Tuhin Kanta Pandey, secretary to the Department of Investment and Public Asset Management (DIPAM), said that Tatas’ bid of Rs 18,000 crore comprises taking over of Rs 15,300 crore of debt and paying the rest in cash. Both bidders had quoted above the reserve price. Pandey said that transaction was planned to be closed by December. A group of ministers comprising Home Minister Amit Shah, Finance Minister Nirmala Sitharaman, Commerce Minister Piyush Goyal and Civil Aviation Minister Jyotiraditya Scindia has cleared the winning bid for Air India on October 4.

This marks the return of Air India to the Tatas. Jehangir Ratanji Dadabhoy (JRD) Tata founded the airline in 1932. It was called Tata Airlines then. In 1946, the aviation division of Tata Sons was listed as Air India and in 1948, Air India International was launched with flights to Europe. The international service was among the first public-private partnerships in India, with the government holding 49 per cent, the Tatas keeping 25 per cent and the public owning the rest.

In 1953, Air India was nationalised. The government is selling 100 per cent of its stake in the state-owned national airline, including Air India’s 100 per cent shareholding in AI Express Ltd and 50 per cent in Air India SATS Airport Services Private Ltd.

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Air India goes to Tata Sons, Ratan Tata tweets, Welcome Back!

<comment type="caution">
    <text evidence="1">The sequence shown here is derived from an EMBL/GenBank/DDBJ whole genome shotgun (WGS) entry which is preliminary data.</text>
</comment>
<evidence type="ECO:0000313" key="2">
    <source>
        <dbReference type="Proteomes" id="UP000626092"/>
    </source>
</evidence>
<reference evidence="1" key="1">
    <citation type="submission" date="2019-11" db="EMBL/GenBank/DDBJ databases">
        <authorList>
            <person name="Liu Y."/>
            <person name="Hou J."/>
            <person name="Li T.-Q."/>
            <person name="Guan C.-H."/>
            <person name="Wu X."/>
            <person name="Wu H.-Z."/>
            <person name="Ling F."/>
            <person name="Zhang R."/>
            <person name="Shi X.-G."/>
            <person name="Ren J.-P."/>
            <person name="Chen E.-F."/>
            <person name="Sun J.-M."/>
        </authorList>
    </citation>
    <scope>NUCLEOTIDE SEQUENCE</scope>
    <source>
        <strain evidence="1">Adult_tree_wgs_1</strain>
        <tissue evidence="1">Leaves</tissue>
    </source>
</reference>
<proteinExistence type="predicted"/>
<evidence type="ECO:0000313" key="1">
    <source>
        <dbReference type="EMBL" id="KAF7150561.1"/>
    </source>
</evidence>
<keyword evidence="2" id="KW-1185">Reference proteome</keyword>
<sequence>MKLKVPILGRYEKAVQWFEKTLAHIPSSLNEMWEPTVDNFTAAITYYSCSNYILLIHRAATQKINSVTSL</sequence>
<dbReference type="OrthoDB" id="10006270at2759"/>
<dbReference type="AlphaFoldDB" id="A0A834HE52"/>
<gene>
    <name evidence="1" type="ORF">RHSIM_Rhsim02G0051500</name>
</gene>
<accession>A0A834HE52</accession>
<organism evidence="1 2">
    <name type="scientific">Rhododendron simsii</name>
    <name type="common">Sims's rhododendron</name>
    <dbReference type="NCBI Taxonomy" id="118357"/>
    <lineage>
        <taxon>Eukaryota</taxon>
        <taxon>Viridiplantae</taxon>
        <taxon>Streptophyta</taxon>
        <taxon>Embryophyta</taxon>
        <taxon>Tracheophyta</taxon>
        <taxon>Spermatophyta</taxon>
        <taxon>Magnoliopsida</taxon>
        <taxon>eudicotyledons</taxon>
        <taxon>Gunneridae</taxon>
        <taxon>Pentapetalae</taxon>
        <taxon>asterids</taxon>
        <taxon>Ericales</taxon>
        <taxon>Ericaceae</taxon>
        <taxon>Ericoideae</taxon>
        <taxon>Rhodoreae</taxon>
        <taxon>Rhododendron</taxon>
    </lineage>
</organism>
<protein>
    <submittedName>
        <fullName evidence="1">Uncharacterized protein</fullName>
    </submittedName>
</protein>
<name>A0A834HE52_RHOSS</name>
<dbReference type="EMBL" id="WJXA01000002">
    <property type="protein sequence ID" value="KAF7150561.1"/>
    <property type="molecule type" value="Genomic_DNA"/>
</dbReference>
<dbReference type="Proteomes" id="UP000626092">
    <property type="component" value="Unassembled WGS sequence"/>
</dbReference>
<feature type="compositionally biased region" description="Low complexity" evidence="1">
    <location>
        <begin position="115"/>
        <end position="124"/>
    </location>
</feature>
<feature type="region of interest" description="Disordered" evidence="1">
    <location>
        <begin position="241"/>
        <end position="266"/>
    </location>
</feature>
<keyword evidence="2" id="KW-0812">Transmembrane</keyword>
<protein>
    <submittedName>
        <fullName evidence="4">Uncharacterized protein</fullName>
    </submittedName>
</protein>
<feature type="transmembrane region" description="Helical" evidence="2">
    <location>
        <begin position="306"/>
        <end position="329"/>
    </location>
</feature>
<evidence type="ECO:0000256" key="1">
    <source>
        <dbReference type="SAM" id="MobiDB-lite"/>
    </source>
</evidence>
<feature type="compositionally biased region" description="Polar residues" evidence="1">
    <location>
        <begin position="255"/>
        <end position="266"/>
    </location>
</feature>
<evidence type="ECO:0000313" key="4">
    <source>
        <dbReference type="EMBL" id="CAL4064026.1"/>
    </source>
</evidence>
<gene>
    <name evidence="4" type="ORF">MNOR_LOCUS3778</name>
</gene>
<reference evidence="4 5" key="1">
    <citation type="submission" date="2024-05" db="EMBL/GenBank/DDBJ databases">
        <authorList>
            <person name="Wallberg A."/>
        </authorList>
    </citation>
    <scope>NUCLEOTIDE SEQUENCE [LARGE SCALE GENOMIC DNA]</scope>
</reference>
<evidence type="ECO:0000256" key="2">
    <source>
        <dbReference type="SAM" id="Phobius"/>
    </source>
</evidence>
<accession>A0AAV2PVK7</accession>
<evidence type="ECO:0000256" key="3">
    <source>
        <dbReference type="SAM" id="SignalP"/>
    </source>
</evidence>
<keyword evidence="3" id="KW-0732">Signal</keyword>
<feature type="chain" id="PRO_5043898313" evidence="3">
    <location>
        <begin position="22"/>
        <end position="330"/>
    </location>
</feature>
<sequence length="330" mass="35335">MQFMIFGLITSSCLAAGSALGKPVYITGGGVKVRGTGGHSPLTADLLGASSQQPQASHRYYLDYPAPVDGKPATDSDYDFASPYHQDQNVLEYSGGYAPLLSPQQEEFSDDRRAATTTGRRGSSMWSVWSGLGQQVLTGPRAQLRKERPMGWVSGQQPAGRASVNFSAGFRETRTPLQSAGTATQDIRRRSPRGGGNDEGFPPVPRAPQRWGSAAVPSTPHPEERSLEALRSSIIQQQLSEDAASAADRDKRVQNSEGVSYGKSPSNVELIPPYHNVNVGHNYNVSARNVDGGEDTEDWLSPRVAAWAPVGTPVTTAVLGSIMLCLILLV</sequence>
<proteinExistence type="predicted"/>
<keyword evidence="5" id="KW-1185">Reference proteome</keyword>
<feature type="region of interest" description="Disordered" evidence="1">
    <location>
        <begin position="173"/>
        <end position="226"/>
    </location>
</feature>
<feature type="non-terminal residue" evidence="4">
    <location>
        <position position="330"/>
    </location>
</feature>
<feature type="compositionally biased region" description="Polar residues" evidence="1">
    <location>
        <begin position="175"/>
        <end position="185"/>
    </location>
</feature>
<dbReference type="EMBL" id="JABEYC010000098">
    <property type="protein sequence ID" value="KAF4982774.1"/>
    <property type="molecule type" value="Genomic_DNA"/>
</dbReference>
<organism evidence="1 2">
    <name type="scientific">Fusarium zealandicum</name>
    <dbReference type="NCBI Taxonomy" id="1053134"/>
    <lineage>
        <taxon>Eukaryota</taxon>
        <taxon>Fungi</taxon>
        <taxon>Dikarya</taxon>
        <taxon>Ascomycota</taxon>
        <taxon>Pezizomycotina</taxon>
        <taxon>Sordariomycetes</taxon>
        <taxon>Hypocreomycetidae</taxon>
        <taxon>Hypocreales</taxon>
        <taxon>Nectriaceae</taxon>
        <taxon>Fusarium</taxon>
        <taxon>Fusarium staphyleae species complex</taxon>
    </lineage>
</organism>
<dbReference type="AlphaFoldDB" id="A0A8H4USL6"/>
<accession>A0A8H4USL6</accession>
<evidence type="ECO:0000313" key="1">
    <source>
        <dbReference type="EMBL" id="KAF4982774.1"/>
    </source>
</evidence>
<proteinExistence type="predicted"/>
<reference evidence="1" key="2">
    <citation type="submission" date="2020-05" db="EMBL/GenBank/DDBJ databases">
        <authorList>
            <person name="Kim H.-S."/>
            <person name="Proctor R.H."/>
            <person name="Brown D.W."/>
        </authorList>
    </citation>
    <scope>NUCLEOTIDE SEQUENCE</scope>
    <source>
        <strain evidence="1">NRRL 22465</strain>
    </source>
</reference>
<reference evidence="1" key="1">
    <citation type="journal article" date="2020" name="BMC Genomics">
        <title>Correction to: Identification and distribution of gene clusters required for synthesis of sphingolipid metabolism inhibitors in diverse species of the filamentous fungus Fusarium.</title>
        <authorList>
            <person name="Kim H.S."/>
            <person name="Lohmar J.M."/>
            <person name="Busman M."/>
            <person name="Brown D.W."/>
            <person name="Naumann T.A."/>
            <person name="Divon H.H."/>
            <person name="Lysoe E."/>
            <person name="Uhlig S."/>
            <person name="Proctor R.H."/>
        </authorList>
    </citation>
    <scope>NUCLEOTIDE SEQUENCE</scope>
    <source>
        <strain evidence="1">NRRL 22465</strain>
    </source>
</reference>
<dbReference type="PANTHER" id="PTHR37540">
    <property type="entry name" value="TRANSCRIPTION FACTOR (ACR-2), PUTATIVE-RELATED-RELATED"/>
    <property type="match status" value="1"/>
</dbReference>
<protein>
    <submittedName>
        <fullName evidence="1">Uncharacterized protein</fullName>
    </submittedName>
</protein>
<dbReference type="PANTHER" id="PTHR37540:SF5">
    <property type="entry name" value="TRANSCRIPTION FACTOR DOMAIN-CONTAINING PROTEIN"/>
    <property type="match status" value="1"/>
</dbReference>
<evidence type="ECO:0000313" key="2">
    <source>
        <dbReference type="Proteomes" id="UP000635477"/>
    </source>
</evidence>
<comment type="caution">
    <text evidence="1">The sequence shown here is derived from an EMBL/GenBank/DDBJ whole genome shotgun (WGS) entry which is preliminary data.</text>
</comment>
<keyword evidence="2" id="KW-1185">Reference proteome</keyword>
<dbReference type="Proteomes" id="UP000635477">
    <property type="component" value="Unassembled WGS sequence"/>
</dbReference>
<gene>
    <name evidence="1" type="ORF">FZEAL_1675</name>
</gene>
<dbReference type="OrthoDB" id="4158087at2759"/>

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New Delhi: Finally, Air India has gone to Tata Group which emerged the highest bidder. This was a much-awaited deal for the Government of India which wanted to sell this national career from a very long time. Welcome back, Air India, tweets Ratan Tata on Tata Sons winning the bid for Air India.
An SPV of Tata Sons – the holding company of conglomerate – has emerged as successful bidder, Tuhin Kanta Pandey, secretary to the Department of Investment and Public Asset Management (DIPAM) — the government department responsible for privatisation, said.

The international service was among the first public-private partnerships in India, with the government holding 49 per cent, the Tatas keeping 25 per cent and the public owning the rest. In 1953, Air India was nationalised. The government is selling 100 per cent of its stake in the state-owned national airline, including Air India’s 100 per cent shareholding in AI Express Ltd and 50 per cent in Air India SATS Airport Services Private Ltd.